Story by Desiree Prieto
Caroline Kennedy came to San Antonio for a five-city launch tour promoting her new poetry anthology, She Walks in Beauty, A Woman’s Journey Through Poems. Titled after Lord Byron’s famous poem, the anthology includes works from other greats of English literature, such as Edna St. Vincent Millay, Percy Bysshe Shelley, Amy Lowell and more. However, proudly featured alongside those greats are selections from the Alamo City’s own greats: Barbara Ras, Naomi Shihab Nye, Sandra Cisneros, and Rosemary Catacalos.
I had the humbling opportunity to attend Kennedy’s San Antonio tour, and appreciated not only reading stories from local women writers, but that San Antonio was representin’ with the likes of Caroline Kennedy. I fought the urge to raise my hand and announce that I too, am part of the local women writers scene. Who knows, maybe Kennedy’s next edition will include an installment, of my notorious “Chick-Lit.” Until then, I enjoyed reading the work of my predecessors and hopefully you will too. The idea for the anthology came to Kennedy on her 50th birthday, when friends sent her poems to commemorate the occasion. Inspired to celebrate the stages of a woman’s life, Kennedy divided the anthology into several sections, from Falling in Love, to Marriage, Work and Motherhood.
Barbara Ras’ Secret Lives describes a risqué journey mothers may embark on together. These mothers “that smear peanut butter on bread” are the ones who are “talking about their bodies and what they did with them in Portugal, Hawaii, the coast of France, it’s better than cards, it’s anatomy and geography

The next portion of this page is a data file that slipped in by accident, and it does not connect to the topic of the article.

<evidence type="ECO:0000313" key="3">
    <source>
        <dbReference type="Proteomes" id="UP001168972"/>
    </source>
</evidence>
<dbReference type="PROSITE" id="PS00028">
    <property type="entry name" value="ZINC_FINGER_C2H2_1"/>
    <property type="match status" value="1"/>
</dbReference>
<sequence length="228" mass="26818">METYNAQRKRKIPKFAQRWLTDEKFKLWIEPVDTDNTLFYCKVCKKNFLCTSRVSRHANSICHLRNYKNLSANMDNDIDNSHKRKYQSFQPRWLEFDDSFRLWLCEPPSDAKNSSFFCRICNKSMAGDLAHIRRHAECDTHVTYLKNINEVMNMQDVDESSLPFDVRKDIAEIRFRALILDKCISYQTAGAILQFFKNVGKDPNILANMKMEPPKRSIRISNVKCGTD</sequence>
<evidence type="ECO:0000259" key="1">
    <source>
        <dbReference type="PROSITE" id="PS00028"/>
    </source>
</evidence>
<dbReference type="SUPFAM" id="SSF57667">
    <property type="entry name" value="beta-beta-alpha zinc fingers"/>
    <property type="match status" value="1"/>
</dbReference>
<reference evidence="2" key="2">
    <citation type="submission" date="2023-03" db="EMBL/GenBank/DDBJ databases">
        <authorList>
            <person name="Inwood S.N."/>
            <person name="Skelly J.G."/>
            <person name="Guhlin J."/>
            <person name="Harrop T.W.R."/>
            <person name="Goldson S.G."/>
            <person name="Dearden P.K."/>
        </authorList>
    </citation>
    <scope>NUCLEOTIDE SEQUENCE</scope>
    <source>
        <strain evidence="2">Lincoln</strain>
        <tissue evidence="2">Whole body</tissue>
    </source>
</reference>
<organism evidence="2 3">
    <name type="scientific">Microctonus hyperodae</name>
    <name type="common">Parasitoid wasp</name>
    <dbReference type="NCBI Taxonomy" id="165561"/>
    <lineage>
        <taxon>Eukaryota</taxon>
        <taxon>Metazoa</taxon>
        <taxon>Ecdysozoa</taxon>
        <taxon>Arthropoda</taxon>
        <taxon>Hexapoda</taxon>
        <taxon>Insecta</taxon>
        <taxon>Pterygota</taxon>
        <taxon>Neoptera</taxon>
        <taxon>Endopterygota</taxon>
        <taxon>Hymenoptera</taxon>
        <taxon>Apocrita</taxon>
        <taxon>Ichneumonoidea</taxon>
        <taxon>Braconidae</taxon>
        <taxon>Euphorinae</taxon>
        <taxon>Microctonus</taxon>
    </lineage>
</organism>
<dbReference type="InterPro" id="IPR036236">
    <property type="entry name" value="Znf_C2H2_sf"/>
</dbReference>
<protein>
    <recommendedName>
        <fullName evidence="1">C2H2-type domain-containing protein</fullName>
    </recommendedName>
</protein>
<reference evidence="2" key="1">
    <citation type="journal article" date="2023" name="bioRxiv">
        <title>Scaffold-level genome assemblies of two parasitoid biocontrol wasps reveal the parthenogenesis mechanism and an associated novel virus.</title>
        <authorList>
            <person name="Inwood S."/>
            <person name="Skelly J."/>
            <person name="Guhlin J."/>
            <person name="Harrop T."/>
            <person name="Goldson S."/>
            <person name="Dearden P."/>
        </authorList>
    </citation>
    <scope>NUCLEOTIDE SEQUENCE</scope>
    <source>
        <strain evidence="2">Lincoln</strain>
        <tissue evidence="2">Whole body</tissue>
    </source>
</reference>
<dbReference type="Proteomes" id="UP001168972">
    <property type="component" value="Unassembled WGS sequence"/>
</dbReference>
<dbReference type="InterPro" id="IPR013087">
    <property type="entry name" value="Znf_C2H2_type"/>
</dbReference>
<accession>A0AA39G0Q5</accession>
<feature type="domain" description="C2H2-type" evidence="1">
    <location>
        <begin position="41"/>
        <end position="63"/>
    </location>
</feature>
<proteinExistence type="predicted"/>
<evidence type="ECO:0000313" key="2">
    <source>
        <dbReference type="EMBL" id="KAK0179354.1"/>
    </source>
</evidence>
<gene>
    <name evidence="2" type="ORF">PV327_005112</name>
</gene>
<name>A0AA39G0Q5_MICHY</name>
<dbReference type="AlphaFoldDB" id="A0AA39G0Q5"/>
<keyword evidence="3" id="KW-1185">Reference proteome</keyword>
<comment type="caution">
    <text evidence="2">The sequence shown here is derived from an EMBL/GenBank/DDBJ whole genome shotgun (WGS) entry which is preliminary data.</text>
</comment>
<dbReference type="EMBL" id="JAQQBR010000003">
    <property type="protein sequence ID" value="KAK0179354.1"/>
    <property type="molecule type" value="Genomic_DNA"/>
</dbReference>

” A personal favorite, Naomi Shihab Nye’s My Friend’s Divorce is a rhythmic story about her friend’s garden, representing a fresh start. In Little Clown, My Heart, Sandra Cisneros captures the emotional tantrums that come with romantic love through the youthful voice the author is famous for (“Spangled again and lopsided, Handstands and Peking pirouettes”). And Rosemary Catacalos’ Crocheted Bag, featured in the chapter on “Beauty, Clothes, and Things of This World,” reminded me of Gertrude Stein’s high modernism.
However, perhaps the dearest passage of the entire anthology wasn’t a poem, but a few sentences written by Kennedy herself: “Collecting these poems reminded me that when I was younger, I thought my task was to forge ahead and succeed as an individual. But growing older has helped me realize that our success lies in our relationships—with the family we are born into, the friends we make, the people we fall in love with, and the children we have.”
Caroline Kennedy has written and edited seven books on constitutional law, American history, politics, and poetry. None have included contributions from local writer and Gal about the Globe, Desiree Prieto, but I’m sure her next one will.
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